Ahead of Election Day, Latinos were polled on their intent on voting during the midterm elections, and immigration appeared to be a concern.

The nationwide poll, including surveys in the 10 "competitive" states that could shift the Democrat-controlled Senate to Republican -- Arizona, California, Colorado, Florida, Georgia, Illinois, Kansas, Nevada, North Carolina and Texas -- found 45 percent of Latino voters stating immigration reform was the most important issue currently facing the Latino community.

Hispanics participating in the survey also said immigration reform should be an issue for politicians to address.

Immigration was also the top issue for all competitive states except Florida, which ranked second behind jobs and the economy. For the remaining competitive states, jobs and the economy was then the second most important issue. Overall, jobs and the economy was the second most important issue with 34 percent of the poll. Education ranked third with 21 percent, narrowly ahead of health care and Medicaid with 17 percent.

Immigration was not the sole reason Latino to vote on Election Day. According to Latino Decisions, a "plurality" of Latino voters said their vote was to support the Latino community, which was a sentiment shared by 37 percent of respondents. Meanwhile, 34 percent of Latinos said their vote was to support a Democratic candidate, ahead of 16 percent supporting a Republican candidate.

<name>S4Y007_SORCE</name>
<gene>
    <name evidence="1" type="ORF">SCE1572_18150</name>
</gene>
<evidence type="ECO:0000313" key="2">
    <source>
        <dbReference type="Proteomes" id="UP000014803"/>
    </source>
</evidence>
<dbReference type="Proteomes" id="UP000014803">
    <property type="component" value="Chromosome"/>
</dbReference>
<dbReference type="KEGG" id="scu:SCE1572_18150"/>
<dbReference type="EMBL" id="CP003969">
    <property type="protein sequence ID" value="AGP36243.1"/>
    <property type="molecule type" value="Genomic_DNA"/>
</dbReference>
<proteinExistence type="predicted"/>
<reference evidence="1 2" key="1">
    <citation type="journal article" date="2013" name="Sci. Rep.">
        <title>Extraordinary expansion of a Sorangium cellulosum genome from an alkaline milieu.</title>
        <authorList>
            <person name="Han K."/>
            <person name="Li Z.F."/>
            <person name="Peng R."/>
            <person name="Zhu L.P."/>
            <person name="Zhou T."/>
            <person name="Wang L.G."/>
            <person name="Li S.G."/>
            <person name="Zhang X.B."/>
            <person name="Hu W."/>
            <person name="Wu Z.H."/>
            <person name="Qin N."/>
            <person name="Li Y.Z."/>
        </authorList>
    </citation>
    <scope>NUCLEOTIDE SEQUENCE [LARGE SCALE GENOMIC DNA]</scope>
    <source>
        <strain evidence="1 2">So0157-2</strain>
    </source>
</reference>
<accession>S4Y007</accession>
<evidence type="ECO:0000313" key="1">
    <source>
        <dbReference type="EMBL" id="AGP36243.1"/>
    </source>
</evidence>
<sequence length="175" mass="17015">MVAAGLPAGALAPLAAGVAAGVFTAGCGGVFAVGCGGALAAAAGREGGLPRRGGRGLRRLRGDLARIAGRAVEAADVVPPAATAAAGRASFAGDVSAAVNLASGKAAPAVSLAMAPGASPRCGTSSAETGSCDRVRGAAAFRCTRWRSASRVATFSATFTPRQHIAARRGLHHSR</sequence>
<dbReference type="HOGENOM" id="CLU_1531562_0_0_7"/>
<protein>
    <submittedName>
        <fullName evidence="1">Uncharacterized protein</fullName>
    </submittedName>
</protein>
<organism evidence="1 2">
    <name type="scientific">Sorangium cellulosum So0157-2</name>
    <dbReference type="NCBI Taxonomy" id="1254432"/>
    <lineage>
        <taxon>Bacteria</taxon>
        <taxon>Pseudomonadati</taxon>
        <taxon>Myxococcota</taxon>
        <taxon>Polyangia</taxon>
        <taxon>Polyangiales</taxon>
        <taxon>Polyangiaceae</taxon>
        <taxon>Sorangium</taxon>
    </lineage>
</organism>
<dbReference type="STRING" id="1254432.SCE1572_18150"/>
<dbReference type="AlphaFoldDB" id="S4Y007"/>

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Nearly two-thirds of Latino respondents had immigration on their minds as 33 percent claimed the topic was the "most" important issue and 34 percent said it was "one of the important issues." Nineteen percent of Latinos said immigration is "somewhat important," while 9 percent claimed the issue is "not really important."

The survey also asked respondents if they know somebody that is an undocumented immigrant, which may range from a family member, friend and co-worker. With 58 percent, Latinos said they know an undocumented immigrant. The rate was notably high in North Carolina, which reached 66 percent, while Colorado and Georgia tied at 65 percent, each. The other competitive states with a Latino knowing an undocumented immigrant reached 55 percent or higher, except Florida.

Overall, 35 percent of Latinos stated they didn't know an undocumented immigrant, while 7 percent were unsure. Most of the "no" responses came from Florida, which surpasses its "yes" rates with 47 percent to 43 percent, respectively.

According to the National Association of Latino Elected and Appointed Officials (NALEO), 25.2 million Latinos are eligible to vote in the 2014 midterm elections, which is a record rate and equates to 11 percent of all eligible voters in the U.S.

The poll was conducted by Latino Decisions for America's Voice, Latino Victory Project, and the National Council of La Raza, AFL-CIO, Mi Familia Vota, NALEO Educational Fund and People For the American Way, comprising 4,914 Latinos on the eve of Election Day 2014.


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